Risks associated with continuation of potentially inappropriate antihypertensive medications in older adults receiving hemodialysis

Rasheeda K. Hall, Sarah Morton, Jonathan Wilson, Patti L. Ephraim, L. Ebony Boulware, Wendy L. St. Peter, Cathleen Colón-Emeric, Jane Pendergast, Julia J. Scialla

Research output: Contribution to journalArticlepeer-review

1 Scopus citations

Abstract

Background and objectives: After dialysis initiation, older adults may experience orthostatic or post-dialysis hypotension. Some orthostasis-causing antihypertensives (i.e., central alpha agonists and alpha blockers), are considered potentially inappropriate medications (PIMs) for older adults because they carry more risk than benefit. We sought to (1) describe antihypertensive PIM prescribing patterns before and after dialysis initiation and (2) ascertain the potential risk of adverse outcomes when these medications are continued after dialysis initiation. Design, setting, participants, and measurements: Using United States Renal Data System data, we evaluated monthly prevalence of antihypertensive PIM claims in the period before and after dialysis initiation among older adults aged ≥66 years initiating in-center hemodialysis in the US between 2013 and 2014. Patients with an antihypertensive PIM prescription at hemodialysis initiation and who survived for 120 days were classified as ‘continuers’ or ‘discontinuers’ based on presence or absence of a refill within the 120 days after initiation. We compared rates of hospitalization and risk of death across these groups from day 121 through 24 months after dialysis initiation. Results: Our study included 30,760 total patients, of whom 5981 (19%) patients had an antihypertensive PIM claim at dialysis initiation and survived ≥120 days. Most [65% (n = 3920)] were continuers. Those who continued (versus discontinued) were more likely to be black race (26% versus 21%), have dual Medicare-Medicaid coverage (31% versus 27%), have more medications on average (12 versus 9) and have no functional limitations (84% versus 80%). Continuers experienced fewer all-cause hospitalizations and deaths, but neither were statistically significant after adjustment (Hospitalization: RR 0.93, 95% CI 0.86, 1.00; Death: HR 0.89, 95% CI: 0.78–1.02). Conclusions: Nearly one in five older adults had an antihypertensive PIM at dialysis initiation. Among those who survived ≥120 days, continuation of an antihypertensive PIM was not associated with increased risk of all-cause hospitalization or mortality.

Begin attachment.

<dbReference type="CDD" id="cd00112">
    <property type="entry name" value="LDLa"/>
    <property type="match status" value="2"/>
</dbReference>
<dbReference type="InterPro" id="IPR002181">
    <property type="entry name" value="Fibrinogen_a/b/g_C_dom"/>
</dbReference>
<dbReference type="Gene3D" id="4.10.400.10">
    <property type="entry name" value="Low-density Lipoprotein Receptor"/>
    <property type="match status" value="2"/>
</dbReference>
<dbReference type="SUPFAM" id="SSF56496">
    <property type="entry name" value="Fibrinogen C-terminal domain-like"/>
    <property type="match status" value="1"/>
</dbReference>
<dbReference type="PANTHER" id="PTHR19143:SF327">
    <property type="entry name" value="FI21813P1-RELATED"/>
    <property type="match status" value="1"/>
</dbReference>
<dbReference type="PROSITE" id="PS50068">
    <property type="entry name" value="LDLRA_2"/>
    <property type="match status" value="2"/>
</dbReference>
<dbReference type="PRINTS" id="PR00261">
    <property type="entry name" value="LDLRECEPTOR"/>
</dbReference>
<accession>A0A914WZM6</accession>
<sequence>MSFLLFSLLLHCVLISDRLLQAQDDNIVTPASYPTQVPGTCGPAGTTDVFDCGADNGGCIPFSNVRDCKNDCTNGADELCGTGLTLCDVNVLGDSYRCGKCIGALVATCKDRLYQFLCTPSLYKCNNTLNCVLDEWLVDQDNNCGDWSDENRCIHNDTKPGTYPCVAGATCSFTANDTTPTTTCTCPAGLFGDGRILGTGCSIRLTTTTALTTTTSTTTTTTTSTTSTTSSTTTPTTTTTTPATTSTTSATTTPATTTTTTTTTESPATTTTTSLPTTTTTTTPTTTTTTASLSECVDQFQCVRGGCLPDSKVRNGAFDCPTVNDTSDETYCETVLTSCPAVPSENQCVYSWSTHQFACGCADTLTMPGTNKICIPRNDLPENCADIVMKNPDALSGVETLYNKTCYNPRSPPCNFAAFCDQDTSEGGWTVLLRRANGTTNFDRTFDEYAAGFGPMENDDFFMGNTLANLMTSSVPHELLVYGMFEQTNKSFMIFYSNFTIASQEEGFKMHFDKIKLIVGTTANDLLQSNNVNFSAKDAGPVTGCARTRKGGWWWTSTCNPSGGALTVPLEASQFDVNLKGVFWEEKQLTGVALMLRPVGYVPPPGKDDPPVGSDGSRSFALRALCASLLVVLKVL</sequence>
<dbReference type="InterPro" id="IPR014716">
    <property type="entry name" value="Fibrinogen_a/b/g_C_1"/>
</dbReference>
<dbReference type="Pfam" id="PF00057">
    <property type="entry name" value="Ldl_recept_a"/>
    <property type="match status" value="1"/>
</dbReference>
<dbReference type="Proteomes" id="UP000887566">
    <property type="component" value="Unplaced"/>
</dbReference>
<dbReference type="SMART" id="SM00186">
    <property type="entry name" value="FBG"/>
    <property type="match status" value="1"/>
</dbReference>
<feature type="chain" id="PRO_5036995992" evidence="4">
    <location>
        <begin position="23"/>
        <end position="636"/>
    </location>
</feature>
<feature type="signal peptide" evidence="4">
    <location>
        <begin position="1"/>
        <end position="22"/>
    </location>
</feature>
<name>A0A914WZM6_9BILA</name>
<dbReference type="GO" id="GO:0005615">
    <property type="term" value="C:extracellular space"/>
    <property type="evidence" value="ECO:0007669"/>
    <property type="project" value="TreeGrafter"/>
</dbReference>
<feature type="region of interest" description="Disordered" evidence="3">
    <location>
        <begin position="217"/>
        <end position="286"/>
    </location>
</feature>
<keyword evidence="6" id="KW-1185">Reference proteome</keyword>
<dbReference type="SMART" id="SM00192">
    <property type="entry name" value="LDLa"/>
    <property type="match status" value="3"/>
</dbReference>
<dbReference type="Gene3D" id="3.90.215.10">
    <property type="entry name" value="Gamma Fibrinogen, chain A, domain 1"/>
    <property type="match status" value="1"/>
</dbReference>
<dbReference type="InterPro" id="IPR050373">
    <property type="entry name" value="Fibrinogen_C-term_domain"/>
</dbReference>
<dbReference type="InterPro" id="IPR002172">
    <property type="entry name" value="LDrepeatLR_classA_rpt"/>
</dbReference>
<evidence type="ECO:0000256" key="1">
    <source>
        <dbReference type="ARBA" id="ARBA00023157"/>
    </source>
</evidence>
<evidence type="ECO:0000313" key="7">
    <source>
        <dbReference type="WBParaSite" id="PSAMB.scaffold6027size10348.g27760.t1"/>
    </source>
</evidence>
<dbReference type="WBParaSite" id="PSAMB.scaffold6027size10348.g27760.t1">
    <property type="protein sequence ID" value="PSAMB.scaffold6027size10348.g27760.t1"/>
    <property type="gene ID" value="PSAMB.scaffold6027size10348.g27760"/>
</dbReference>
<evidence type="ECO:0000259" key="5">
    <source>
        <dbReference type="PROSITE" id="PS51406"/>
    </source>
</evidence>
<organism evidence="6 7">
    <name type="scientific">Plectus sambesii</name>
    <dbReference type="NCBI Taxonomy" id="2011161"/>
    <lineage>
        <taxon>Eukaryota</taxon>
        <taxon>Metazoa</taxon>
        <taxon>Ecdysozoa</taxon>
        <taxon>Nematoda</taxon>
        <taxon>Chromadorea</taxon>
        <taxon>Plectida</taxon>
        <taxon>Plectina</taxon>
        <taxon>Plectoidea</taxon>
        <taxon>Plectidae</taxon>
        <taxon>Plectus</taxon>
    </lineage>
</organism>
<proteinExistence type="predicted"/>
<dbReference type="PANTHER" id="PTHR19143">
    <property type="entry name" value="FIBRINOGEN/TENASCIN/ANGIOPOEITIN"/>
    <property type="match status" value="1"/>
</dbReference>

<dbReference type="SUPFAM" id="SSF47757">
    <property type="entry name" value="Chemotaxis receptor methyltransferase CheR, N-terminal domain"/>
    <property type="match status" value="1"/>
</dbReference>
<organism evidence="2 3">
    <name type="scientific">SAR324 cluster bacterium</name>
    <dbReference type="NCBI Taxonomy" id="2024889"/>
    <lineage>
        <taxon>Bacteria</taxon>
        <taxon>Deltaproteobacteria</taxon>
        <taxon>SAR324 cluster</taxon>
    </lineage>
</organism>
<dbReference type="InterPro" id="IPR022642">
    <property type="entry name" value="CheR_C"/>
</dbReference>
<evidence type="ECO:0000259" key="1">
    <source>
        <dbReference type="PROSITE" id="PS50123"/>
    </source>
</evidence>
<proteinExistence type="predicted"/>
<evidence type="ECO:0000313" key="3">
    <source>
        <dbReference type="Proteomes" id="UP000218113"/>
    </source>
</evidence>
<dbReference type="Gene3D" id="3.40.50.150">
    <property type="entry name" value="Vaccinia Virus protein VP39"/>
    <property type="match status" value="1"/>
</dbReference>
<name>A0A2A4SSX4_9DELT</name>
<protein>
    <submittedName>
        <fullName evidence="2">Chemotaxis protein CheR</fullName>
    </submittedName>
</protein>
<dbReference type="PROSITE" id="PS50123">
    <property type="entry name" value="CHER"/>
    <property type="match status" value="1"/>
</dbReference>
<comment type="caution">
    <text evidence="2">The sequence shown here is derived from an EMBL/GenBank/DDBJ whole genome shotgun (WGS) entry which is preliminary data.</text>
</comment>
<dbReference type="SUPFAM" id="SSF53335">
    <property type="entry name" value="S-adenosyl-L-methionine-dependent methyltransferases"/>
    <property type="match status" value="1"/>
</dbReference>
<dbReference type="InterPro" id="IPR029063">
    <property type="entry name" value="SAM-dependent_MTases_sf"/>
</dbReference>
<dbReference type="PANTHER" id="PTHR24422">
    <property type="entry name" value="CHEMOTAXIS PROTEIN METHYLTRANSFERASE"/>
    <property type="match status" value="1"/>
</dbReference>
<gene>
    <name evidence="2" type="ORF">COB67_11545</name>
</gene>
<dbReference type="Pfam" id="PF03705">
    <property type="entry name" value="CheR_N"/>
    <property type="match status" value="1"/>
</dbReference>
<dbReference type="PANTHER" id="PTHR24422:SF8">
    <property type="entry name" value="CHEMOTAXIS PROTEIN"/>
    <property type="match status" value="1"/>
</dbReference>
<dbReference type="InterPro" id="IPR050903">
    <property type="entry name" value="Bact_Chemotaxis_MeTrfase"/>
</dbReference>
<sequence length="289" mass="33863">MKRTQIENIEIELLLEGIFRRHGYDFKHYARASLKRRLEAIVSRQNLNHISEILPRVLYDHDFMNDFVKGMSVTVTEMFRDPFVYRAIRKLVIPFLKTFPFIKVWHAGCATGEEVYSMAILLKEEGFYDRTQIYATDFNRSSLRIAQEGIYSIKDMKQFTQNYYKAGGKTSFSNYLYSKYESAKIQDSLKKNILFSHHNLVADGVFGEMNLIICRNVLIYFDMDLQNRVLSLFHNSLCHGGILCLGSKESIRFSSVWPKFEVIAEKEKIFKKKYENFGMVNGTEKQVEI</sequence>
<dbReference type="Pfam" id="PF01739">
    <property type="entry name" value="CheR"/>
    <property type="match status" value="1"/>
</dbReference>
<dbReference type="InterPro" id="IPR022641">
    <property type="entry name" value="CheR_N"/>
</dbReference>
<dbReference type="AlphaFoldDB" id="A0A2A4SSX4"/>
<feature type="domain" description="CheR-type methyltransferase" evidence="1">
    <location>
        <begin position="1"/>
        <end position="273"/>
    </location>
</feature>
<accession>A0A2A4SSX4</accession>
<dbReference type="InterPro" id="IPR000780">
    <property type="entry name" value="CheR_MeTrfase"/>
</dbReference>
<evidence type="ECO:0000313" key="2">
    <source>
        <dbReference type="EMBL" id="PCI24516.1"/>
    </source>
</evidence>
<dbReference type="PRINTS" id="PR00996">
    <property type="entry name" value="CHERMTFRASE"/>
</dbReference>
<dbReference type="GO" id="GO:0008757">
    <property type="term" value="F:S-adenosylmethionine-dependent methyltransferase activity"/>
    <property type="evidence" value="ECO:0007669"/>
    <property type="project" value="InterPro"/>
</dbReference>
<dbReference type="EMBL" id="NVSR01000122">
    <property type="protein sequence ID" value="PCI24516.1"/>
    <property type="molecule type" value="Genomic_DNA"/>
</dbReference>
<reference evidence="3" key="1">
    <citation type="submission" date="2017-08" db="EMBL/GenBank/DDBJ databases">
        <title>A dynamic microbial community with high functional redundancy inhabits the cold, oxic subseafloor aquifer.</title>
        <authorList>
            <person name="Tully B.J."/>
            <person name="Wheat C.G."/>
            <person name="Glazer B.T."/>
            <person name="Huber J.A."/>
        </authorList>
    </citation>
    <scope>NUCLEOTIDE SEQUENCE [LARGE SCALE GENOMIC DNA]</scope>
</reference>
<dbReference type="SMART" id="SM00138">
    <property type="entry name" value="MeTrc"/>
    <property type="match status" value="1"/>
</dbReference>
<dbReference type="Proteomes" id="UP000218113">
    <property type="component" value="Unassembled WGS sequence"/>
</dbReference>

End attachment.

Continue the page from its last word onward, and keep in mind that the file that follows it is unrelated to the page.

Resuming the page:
Original languageEnglish (US)
Article number232
JournalBMC Nephrology
Volume22
Issue number1
DOIs
StatePublished - Dec 2021

Bibliographical note

Funding Information:
Research reported in this publication was supported by the National Center for Advancing Translational Sciences under Award Number UL1TR002553, National Institute on Aging under Award Numbers P30AG028716, K76AG059930, and National Institute of Diabetes and Digestive and Kidney Diseases R01DK111952 of the National Institutes of Health. The content is solely the responsibility of the authors and does not necessarily represent the official views of the National Institutes of Health. This research is also supported by the American Society of Nephrology and the Doris Duke Charitable Foundation. The findings and interpretation do not necessarily represent the official views of these foundations.

Publisher Copyright:
© 2021, The Author(s).

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